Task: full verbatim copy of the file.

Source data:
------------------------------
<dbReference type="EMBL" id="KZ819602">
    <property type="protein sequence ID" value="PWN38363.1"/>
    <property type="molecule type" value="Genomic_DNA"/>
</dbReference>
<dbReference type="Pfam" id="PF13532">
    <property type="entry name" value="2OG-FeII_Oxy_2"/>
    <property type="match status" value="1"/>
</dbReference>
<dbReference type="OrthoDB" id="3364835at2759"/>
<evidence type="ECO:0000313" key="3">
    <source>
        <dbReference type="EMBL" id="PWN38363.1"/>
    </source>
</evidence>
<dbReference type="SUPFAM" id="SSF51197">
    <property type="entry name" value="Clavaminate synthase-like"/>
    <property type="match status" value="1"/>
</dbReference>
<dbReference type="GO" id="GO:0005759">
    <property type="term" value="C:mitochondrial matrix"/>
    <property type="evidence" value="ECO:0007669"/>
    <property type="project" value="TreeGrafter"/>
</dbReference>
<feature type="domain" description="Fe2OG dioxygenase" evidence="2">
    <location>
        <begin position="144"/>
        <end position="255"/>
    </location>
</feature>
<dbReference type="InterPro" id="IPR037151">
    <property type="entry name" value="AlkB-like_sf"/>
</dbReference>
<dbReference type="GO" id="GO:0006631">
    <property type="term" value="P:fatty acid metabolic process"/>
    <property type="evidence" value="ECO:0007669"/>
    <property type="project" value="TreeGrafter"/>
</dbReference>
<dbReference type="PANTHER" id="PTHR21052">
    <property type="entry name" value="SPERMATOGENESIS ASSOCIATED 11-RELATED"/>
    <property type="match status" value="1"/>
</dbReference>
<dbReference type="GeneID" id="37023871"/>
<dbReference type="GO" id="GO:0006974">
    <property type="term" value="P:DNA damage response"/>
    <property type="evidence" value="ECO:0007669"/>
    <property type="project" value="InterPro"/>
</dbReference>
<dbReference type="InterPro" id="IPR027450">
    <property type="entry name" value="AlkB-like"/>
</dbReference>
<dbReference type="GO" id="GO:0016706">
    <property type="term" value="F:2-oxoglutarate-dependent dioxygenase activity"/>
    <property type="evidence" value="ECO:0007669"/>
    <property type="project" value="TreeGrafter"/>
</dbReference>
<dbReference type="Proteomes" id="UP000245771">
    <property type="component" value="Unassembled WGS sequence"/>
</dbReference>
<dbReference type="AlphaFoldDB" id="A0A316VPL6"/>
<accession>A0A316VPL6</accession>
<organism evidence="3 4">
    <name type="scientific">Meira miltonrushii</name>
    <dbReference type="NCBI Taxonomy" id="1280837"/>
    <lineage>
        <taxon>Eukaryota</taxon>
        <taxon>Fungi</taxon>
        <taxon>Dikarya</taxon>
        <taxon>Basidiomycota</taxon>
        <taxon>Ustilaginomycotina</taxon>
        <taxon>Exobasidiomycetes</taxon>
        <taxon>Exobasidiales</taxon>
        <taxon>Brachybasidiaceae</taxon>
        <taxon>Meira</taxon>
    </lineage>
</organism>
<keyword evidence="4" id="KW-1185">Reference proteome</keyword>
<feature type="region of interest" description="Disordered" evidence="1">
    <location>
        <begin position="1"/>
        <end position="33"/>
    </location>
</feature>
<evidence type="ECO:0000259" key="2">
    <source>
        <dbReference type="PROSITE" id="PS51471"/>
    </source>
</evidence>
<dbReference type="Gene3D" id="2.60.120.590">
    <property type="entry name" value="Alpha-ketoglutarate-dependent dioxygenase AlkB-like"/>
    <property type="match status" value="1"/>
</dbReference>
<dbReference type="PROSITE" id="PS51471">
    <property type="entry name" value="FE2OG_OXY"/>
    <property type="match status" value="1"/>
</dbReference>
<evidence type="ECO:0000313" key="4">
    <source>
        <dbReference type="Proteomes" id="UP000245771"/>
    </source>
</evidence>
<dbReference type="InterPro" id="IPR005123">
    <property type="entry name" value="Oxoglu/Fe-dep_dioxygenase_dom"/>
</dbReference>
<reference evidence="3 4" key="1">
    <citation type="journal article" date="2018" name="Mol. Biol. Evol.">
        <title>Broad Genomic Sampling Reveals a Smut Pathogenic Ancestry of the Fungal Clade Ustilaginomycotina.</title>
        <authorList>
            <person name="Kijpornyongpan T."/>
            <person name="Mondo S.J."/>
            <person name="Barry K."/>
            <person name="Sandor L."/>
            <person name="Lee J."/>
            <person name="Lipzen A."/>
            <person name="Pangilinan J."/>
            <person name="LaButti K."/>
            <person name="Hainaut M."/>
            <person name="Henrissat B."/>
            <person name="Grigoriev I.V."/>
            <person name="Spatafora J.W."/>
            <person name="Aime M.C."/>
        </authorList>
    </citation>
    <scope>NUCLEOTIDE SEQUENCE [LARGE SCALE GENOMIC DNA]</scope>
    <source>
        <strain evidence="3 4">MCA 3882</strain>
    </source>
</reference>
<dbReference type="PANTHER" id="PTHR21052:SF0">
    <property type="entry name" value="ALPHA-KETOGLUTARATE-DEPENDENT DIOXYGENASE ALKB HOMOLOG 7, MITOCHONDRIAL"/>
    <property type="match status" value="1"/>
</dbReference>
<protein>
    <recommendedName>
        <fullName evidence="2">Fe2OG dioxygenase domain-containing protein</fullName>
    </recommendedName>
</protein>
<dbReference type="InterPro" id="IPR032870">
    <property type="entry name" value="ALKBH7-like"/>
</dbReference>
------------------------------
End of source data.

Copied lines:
<dbReference type="EMBL" id="KZ819602">
    <property type="protein sequence ID" value="PWN38363.1"/>
    <property type="molecule type" value="Genomic_DNA"/>
</dbReference>
<dbReference type="Pfam" id="PF13532">
    <property type="entry name" value="2OG-FeII_Oxy_2"/>
    <property type="match status" value="1"/>
</dbReference>
<dbReference type="OrthoDB" id="3364835at2759"/>
<evidence type="ECO:0000313" key="3">
    <source>
        <dbReference type="EMBL" id="PWN38363.1"/>
    </source>
</evidence>
<dbReference type="SUPFAM" id="SSF51197">
    <property type="entry name" value="Clavaminate synthase-like"/>
    <property type="match status" value="1"/>
</dbReference>
<dbReference type="GO" id="GO:0005759">
    <property type="term" value="C:mitochondrial matrix"/>
    <property type="evidence" value="ECO:0007669"/>
    <property type="project" value="TreeGrafter"/>
</dbReference>
<feature type="domain" description="Fe2OG dioxygenase" evidence="2">
    <location>
        <begin position="144"/>
        <end position="255"/>
    </location>
</feature>
<dbReference type="InterPro" id="IPR037151">
    <property type="entry name" value="AlkB-like_sf"/>
</dbReference>
<dbReference type="GO" id="GO:0006631">
    <property type="term" value="P:fatty acid metabolic process"/>
    <property type="evidence" value="ECO:0007669"/>
    <property type="project" value="TreeGrafter"/>
</dbReference>
<dbReference type="PANTHER" id="PTHR21052">
    <property type="entry name" value="SPERMATOGENESIS ASSOCIATED 11-RELATED"/>
    <property type="match status" value="1"/>
</dbReference>
<dbReference type="GeneID" id="37023871"/>
<dbReference type="GO" id="GO:0006974">
    <property type="term" value="P:DNA damage response"/>
    <property type="evidence" value="ECO:0007669"/>
    <property type="project" value="InterPro"/>
</dbReference>
<dbReference type="InterPro" id="IPR027450">
    <property type="entry name" value="AlkB-like"/>
</dbReference>
<dbReference type="GO" id="GO:0016706">
    <property type="term" value="F:2-oxoglutarate-dependent dioxygenase activity"/>
    <property type="evidence" value="ECO:0007669"/>
    <property type="project" value="TreeGrafter"/>
</dbReference>
<dbReference type="Proteomes" id="UP000245771">
    <property type="component" value="Unassembled WGS sequence"/>
</dbReference>
<dbReference type="AlphaFoldDB" id="A0A316VPL6"/>
<accession>A0A316VPL6</accession>
<organism evidence="3 4">
    <name type="scientific">Meira miltonrushii</name>
    <dbReference type="NCBI Taxonomy" id="1280837"/>
    <lineage>
        <taxon>Eukaryota</taxon>
        <taxon>Fungi</taxon>
        <taxon>Dikarya</taxon>
        <taxon>Basidiomycota</taxon>
        <taxon>Ustilaginomycotina</taxon>
        <taxon>Exobasidiomycetes</taxon>
        <taxon>Exobasidiales</taxon>
        <taxon>Brachybasidiaceae</taxon>
        <taxon>Meira</taxon>
    </lineage>
</organism>
<keyword evidence="4" id="KW-1185">Reference proteome</keyword>
<feature type="region of interest" description="Disordered" evidence="1">
    <location>
        <begin position="1"/>
        <end position="33"/>
    </location>
</feature>
<evidence type="ECO:0000259" key="2">
    <source>
        <dbReference type="PROSITE" id="PS51471"/>
    </source>
</evidence>
<dbReference type="Gene3D" id="2.60.120.590">
    <property type="entry name" value="Alpha-ketoglutarate-dependent dioxygenase AlkB-like"/>
    <property type="match status" value="1"/>
</dbReference>
<dbReference type="PROSITE" id="PS51471">
    <property type="entry name" value="FE2OG_OXY"/>
    <property type="match status" value="1"/>
</dbReference>
<evidence type="ECO:0000313" key="4">
    <source>
        <dbReference type="Proteomes" id="UP000245771"/>
    </source>
</evidence>
<dbReference type="InterPro" id="IPR005123">
    <property type="entry name" value="Oxoglu/Fe-dep_dioxygenase_dom"/>
</dbReference>
<reference evidence="3 4" key="1">
    <citation type="journal article" date="2018" name="Mol. Biol. Evol.">
        <title>Broad Genomic Sampling Reveals a Smut Pathogenic Ancestry of the Fungal Clade Ustilaginomycotina.</title>
        <authorList>
            <person name="Kijpornyongpan T."/>
            <person name="Mondo S.J."/>
            <person name="Barry K."/>
            <person name="Sandor L."/>
            <person name="Lee J."/>
            <person name="Lipzen A."/>
            <person name="Pangilinan J."/>
            <person name="LaButti K."/>
            <person name="Hainaut M."/>
            <person name="Henrissat B."/>
            <person name="Grigoriev I.V."/>
            <person name="Spatafora J.W."/>
            <person name="Aime M.C."/>
        </authorList>
    </citation>
    <scope>NUCLEOTIDE SEQUENCE [LARGE SCALE GENOMIC DNA]</scope>
    <source>
        <strain evidence="3 4">MCA 3882</strain>
    </source>
</reference>
<dbReference type="PANTHER" id="PTHR21052:SF0">
    <property type="entry name" value="ALPHA-KETOGLUTARATE-DEPENDENT DIOXYGENASE ALKB HOMOLOG 7, MITOCHONDRIAL"/>
    <property type="match status" value="1"/>
</dbReference>
<protein>
    <recommendedName>
        <fullName evidence="2">Fe2OG dioxygenase domain-containing protein</fullName>
    </recommendedName>
</protein>
<dbReference type="InterPro" id="IPR032870">
    <property type="entry name" value="ALKBH7-like"/>
</dbReference>